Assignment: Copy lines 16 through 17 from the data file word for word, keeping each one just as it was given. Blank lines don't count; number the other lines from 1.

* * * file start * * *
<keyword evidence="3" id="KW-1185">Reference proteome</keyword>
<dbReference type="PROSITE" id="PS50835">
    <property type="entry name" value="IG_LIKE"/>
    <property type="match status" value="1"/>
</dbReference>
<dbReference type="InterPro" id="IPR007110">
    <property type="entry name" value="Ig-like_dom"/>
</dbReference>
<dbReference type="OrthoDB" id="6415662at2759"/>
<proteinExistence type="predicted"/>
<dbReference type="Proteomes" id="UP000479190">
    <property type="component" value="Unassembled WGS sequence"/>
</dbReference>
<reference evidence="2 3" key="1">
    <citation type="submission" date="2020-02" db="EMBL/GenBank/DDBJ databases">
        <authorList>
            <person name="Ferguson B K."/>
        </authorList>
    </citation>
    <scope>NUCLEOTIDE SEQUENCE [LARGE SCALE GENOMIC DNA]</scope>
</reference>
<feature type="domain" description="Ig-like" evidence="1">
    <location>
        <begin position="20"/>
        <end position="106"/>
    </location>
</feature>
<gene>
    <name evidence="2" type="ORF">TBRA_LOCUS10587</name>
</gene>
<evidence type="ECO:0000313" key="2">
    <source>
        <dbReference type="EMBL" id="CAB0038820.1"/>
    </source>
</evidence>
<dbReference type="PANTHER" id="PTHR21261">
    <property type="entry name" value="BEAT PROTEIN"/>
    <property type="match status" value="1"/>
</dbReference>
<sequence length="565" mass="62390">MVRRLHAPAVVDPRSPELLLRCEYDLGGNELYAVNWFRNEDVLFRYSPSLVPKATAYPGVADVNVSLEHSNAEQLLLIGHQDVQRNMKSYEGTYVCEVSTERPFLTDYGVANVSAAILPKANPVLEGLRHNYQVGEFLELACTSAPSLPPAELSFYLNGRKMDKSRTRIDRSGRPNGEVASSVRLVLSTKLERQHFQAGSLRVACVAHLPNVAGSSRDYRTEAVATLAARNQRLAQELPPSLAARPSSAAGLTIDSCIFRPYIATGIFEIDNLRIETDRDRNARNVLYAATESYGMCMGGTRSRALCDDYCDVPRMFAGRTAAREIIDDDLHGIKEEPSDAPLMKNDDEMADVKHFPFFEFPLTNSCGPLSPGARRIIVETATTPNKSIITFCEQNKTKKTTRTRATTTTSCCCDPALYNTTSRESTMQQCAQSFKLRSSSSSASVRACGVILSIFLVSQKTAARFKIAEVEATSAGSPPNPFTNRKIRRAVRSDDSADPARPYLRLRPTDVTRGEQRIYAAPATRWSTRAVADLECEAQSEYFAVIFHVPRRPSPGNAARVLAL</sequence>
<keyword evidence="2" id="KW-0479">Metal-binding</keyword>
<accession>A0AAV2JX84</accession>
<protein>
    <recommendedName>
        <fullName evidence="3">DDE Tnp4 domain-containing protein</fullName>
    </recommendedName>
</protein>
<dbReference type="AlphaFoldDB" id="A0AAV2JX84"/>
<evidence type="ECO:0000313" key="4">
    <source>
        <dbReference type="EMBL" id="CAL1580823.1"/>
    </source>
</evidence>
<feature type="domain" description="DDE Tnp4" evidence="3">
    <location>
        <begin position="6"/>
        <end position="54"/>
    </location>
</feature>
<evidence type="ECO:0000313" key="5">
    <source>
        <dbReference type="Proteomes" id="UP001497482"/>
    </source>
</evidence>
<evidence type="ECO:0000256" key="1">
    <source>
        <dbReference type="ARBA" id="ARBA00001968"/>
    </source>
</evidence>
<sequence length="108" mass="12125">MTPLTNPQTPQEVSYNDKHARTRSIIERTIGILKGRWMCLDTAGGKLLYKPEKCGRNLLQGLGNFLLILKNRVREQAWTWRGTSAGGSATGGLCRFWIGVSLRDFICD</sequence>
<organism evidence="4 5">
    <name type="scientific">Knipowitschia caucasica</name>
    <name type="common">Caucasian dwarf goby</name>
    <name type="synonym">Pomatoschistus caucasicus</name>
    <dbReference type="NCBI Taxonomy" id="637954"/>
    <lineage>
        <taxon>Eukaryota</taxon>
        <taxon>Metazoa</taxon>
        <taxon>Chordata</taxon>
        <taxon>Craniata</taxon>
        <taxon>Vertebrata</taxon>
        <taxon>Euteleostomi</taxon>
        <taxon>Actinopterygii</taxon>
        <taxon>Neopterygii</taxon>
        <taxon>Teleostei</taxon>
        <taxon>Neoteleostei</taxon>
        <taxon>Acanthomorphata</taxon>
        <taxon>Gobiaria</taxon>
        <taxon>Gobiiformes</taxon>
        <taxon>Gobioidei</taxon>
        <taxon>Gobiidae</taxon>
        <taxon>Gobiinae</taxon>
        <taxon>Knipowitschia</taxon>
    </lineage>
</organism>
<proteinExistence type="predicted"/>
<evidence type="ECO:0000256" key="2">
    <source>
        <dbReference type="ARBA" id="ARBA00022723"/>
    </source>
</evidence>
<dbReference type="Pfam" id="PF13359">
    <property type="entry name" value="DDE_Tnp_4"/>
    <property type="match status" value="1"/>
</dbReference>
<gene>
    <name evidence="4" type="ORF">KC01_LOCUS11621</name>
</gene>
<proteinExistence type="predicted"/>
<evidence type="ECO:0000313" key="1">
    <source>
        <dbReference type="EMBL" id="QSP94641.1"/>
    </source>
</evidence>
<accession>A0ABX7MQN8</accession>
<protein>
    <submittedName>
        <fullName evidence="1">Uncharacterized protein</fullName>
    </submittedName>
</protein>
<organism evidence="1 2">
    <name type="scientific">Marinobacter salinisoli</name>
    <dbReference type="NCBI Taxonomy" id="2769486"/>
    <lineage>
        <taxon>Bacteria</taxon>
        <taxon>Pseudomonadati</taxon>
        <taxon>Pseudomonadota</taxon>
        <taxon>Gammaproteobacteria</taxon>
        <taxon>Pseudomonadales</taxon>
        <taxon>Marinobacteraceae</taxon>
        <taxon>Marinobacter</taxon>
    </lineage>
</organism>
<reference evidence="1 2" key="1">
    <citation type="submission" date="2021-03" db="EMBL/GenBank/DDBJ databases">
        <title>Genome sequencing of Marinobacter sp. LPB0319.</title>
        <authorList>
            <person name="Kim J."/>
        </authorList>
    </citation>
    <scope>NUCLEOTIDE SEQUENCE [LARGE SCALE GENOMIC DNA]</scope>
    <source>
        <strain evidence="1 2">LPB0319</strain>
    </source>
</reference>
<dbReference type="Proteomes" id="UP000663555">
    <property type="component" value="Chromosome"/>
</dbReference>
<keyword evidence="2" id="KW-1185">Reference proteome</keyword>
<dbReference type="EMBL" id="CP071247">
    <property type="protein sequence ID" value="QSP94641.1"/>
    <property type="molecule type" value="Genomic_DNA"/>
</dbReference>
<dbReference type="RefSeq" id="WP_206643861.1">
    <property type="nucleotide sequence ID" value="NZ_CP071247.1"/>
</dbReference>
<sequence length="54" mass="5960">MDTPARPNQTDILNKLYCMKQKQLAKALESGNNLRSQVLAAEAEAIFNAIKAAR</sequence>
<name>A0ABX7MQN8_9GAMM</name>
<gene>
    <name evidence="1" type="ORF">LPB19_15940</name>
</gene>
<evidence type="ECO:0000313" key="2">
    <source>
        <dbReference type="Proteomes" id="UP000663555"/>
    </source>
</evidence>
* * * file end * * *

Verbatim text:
        <authorList>
            <person name="Ferguson B K."/>